German court gives Rwandan 14 years for aiding genocide

2014-02-19 11:09

Frankfurt – A German court has sentenced a former Rwandan town mayor to 14 years in jail for aiding genocide in a church massacre of hundreds of people 20 years ago.

The defendant, Onesphore Rwabukombe (56) the former mayor of the town of Muvumba in northeastern Rwanda, showed no visible reaction when he was found guilty yesterday.

At least 400 Tutsi victims were killed in an “extremely brutal manner” with machetes, axes and hoes in the 1994 attack, said presiding judge Thomas Sagebiel.

The court found Rwabukombe had ordered the attack on the church grounds in the nearby town of Kiziguro and later organised the disposal of bodies by dumping them in pits.

It was the first case heard in Germany related to the Rwanda genocide in which about 800 000 people, most of them ethnic Tutsis, were killed between April and July 1994.

Rwabukombe has lived in Germany since 2002 where he had applied for political asylum. He was arrested in 2011 on an Interpol arrest warrant.

Rights group Amnesty International hailed the verdict as an “important signal”.

“In every genocide the perpetrators must expect to be brought to justice,” said its legal expert Patrick Kroker.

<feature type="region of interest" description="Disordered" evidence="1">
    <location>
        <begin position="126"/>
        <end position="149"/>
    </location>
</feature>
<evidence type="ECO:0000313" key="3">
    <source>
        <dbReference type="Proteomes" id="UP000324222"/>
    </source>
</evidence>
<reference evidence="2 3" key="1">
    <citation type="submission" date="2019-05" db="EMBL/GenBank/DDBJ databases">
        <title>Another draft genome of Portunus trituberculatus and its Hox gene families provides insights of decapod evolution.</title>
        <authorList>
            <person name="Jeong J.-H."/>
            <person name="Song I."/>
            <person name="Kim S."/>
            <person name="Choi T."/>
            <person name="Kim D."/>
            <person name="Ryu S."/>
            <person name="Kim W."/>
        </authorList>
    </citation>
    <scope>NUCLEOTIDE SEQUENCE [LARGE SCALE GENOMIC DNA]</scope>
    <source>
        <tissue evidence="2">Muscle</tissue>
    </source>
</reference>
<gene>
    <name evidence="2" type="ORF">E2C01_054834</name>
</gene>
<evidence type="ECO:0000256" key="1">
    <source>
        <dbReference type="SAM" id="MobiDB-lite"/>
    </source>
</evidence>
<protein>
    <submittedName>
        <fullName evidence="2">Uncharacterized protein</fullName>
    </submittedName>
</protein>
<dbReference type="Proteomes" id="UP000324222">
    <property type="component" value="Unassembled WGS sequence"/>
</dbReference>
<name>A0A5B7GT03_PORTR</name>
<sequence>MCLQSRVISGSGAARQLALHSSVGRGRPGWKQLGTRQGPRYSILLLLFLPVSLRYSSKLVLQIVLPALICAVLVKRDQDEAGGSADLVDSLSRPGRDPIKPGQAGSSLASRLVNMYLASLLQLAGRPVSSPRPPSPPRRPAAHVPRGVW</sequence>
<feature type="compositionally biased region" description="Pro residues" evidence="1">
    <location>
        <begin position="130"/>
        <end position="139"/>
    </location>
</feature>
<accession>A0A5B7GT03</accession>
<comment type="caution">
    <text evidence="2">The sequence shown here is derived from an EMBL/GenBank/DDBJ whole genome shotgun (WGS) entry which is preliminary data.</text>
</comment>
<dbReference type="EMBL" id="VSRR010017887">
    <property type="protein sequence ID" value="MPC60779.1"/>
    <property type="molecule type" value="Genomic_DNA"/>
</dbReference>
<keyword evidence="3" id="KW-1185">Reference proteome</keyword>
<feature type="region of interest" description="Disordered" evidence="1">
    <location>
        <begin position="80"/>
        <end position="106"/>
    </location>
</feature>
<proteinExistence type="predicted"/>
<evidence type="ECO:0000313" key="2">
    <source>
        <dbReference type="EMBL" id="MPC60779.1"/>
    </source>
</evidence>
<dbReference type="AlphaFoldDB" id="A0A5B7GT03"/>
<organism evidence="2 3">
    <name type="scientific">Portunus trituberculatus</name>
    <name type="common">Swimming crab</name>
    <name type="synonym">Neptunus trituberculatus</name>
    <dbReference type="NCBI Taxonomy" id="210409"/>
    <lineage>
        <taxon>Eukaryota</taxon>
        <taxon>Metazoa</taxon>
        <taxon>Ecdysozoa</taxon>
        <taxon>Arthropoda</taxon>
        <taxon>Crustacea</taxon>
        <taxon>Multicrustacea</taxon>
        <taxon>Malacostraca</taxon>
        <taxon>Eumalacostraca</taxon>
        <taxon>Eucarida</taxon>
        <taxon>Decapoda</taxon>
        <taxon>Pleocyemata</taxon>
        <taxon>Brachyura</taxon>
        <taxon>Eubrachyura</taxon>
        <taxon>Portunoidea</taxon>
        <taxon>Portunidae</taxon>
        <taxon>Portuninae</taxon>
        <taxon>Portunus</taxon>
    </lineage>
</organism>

The three-year trial had heard nearly 120 witnesses and Germany had sent criminal investigators to Rwanda.

Prosecutors had asked for a term of life in jail over the killings.

“Germany is not a safe haven for accomplices to genocide,” said the head of Germany’s prosecution service, Christian Ritscher.

“We are very pleased that the German court was in a position to carry out this difficult procedure. This was a pilot trial.”

The defence had demanded an acquittal in the trial and defence lawyer Natalie von Wistinghausen said she was planning to appeal.

Germany has prosecuted war criminals from the Nazi era and the former Yugoslavia for genocide, but this was the first time it has tried someone over the Rwandan massacre.

The Frankfurt higher regional court had heard the case because Germany did not want to extradite the defendant to Rwanda, fearing he would not receive a fair trial, and because international courts in The Hague and Tanzania did not ask to handle the case.

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